Useful Careers Information Websites for School Leavers
College Websites www.stokecoll.ac.uk
Useful websites to help with your career
Choosing A Levels www.thecompleteuniversityguide.co.uk/a-levels-and-highers/choosing-a-levels
University Courses www.ucas.com
Careers Information www.nationalcareersservice.direct.gov.uk/job-profiles/
Animal & Land Based www.lantra.co.uk/careers/industries
Health Care www.healthcareers.nhs.uk
Creative Careers www.ccskills.org.uk/careers/advice/job-profiles/any
Motor Vehicle www.autocity.org.uk
Public Services www.royalnavy.mod.uk/careers
Sports Careers www.careers-in-sport.co.uk/profiles
School Leavers - Your Options at 16
Think carefully about the options open to you after year 11 before deciding on your next steps. There are many college courses, apprenticeships and training programmes to choose from. Find out about your options so you can compare them and decide what will suit you.
How to find out about your options:
- Look on college websites, attend college open events, and talk to your careers adviser in school. Use the careers websites on the other side of this page to research A levels, BTECs, and Apprenticeships.
- Talk to your family and teachers about your options, as they know you well and what may best suit you.
Courses start at different levels depending on your GCSE grades – a level 4 equals a Pass (C)
Types of courses & training offered:
Vocational Learning – BTEC Diplomas
- This is a mixture of hands on learning, classroom learning and work experience
- You are assessed through course work and exams
- Courses directly relate to a career area like childcare, social care, I.T, hospitality and public services
- There are different levels of Diploma (Level 1, 2 and 3) depending on your GCSE results
Academic – A Levels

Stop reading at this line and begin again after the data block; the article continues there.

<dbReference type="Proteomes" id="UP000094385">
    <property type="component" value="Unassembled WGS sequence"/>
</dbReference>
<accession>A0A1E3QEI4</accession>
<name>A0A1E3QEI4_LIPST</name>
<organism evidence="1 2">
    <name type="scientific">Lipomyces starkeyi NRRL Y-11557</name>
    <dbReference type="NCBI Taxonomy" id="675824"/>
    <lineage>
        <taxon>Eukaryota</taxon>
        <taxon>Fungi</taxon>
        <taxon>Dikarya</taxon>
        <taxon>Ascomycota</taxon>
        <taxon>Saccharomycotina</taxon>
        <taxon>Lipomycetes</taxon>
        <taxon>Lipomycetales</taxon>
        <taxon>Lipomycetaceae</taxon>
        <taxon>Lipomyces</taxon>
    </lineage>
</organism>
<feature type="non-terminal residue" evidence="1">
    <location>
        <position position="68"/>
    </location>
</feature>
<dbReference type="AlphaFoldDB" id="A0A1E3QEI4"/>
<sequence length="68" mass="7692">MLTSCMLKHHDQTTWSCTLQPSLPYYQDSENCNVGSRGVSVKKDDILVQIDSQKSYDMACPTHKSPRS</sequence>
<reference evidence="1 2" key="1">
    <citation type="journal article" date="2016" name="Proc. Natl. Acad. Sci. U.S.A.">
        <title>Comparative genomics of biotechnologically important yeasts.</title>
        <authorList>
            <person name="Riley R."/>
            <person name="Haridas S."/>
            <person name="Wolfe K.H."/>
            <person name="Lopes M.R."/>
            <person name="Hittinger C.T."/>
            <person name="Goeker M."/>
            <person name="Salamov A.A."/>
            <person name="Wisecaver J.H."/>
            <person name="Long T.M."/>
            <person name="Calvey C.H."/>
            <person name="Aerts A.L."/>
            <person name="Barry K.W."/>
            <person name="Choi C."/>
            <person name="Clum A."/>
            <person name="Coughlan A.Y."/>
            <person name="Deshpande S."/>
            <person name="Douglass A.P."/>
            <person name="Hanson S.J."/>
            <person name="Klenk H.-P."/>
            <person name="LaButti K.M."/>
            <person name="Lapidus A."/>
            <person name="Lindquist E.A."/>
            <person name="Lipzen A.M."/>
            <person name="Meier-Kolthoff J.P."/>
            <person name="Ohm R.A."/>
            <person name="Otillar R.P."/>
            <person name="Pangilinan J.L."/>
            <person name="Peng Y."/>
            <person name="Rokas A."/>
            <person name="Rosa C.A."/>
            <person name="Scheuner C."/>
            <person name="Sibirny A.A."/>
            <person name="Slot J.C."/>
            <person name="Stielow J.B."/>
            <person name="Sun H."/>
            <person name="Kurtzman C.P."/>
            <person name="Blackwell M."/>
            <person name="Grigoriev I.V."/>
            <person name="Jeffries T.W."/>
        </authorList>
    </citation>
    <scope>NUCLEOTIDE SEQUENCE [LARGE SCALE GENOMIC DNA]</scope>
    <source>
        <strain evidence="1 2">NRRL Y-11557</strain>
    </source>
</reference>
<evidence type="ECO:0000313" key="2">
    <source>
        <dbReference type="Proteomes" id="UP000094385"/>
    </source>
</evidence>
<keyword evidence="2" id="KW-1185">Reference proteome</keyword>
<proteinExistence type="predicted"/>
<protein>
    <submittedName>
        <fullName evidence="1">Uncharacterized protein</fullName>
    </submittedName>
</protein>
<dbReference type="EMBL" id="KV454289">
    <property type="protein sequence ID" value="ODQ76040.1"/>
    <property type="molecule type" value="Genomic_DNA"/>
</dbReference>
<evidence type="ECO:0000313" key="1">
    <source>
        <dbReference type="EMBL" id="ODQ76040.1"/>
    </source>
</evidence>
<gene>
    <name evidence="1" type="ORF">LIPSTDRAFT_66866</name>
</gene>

- Are more classroom and exam based and you usually choose 3 or 4 subjects
- The majority are now linear and you study for 2 years before taking your A Level exam
- You can choose subjects that you did at GCSE, or you could choose different subjects that you have not done before like Law, Psychology, and Sociology
- To get onto most A Level courses you will need to achieve 5 GCSE’s at grade 5s including Maths and English, and 6 in the subject you wish to study. Some colleges may ask for higher grades so always check individual college entry requirements
- This type of learning involves on-the-job practical training
- You would usually go to college or a training provider one day a week then work for 4 days a week with an employer at their premises
- You can do an apprenticeship in many career areas. To find out more look on the apprenticeship web site www.gov.uk/apply-apprenticeship
- You may have to find your work placement yourself and competition for vacancies is high, so you will need a backup option such as a full time college course, a study programme or a traineeship
- If you are not quite ready for an apprenticeship, and may need some work experience to help you secure a placement, a Traineeship may be suitable.
- Designed to help you to improve your skills to be ready for a traineeship or apprenticeship and are based at small providers throughout the City.